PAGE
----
One option appeals to Barry J. Sanders' cerebral, introverted nature; he could walk in virtual anonymity around a campus where he once had a one-on-one chat with a former secretary of state.
The other, his lifelong allegiance and father's legacy; he took part in an on-field celebration earlier this month following the rout of a rival and the clinching of a first-ever conference championship.
The Heritage Hall senior will announce where he'll play college football at the U.S. Army All-American Bowl on Jan. 7.
That's five days after Stanford and Oklahoma State, the two schools thought to be atop his list, face off in the Fiesta Bowl.
They're leading his list of finalists — which also includes Alabama and Florida State — because of the visits the nation's No. 8 high school running back had to faraway Palo Alto and nearby Stillwater.
The trips were starkly different, but equally memorable.
The first time Sanders visited Stanford, he and other recruits had lunch with star quarterback Andrew Luck.
Luck finished second in this year's Heisman Trophy race. But his classmates didn't so much as blink when they walked past him.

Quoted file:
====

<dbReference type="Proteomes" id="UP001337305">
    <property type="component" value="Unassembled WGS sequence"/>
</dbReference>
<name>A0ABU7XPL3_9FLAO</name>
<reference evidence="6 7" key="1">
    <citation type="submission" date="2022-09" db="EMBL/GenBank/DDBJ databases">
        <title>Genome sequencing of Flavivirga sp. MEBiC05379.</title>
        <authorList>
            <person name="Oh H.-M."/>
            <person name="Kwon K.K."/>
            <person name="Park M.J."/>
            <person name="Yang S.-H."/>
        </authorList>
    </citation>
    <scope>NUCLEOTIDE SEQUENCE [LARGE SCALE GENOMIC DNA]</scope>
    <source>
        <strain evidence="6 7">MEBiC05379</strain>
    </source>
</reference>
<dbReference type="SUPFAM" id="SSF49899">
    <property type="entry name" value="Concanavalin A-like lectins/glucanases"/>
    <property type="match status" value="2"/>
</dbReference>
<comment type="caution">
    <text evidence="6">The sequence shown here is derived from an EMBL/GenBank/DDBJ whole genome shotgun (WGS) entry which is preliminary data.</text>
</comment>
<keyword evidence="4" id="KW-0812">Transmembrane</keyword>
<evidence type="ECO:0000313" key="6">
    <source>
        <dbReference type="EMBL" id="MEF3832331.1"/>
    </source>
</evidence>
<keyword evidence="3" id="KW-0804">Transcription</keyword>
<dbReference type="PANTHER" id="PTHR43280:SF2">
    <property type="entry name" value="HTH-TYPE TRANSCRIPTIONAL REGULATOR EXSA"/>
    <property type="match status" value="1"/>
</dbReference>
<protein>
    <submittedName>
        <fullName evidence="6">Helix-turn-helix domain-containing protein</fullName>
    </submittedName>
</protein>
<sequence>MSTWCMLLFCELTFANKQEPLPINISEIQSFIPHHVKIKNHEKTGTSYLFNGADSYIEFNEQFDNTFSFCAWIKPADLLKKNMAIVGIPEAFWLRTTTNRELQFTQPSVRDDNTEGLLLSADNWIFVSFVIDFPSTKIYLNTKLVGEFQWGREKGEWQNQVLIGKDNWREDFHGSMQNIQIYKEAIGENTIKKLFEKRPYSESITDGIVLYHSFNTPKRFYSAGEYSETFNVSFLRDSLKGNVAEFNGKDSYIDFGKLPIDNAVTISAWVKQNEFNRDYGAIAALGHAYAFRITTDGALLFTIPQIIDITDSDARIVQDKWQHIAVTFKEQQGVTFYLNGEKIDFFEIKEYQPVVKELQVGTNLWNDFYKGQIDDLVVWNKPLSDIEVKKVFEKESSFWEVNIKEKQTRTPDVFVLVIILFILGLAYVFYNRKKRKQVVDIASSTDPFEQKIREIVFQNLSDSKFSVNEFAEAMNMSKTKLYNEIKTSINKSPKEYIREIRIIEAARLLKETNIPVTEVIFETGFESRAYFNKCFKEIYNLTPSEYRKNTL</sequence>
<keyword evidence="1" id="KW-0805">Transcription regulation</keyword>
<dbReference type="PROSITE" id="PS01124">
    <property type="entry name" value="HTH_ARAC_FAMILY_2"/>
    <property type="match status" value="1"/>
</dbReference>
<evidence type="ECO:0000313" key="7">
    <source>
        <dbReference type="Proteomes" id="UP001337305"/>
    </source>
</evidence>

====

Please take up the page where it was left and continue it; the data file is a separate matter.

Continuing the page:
“It was definitely a different reaction from students than when I was at Alabama,” Sanders said.
“We went to a basketball game with (running back and 2011 Heisman finalist) Trent Richardson, and people were anxious to get his attention. It was like a mob.”
That sort of quiet, academic atmosphere would certainly mesh well with Sanders' low-key demeanor.
At other schools, Sanders might run into sports-crazed mobs.
At Stanford, he might run into former cabinet members.
During one visit to the school, he met with Condoleezza Rice, former United States secretary of state and current Stanford political science professor.
“I got a chance to talk with her one-on-one,” Sanders said. “She told me her story and expressed her interest in the football world.
“It was neat to see a person like that with a strong football connection.”
Sanders also knows that if football doesn't work out, a degree from Stanford University is matched in prestige by few.
“A big part of the recruiting pitch for Stanford is you are making a 40-year decision, not a four-year one,” said Rick Jones, a recruiting analyst for the Rivals site that covers Stanford. “I think that resounds in a family like Sanders'.”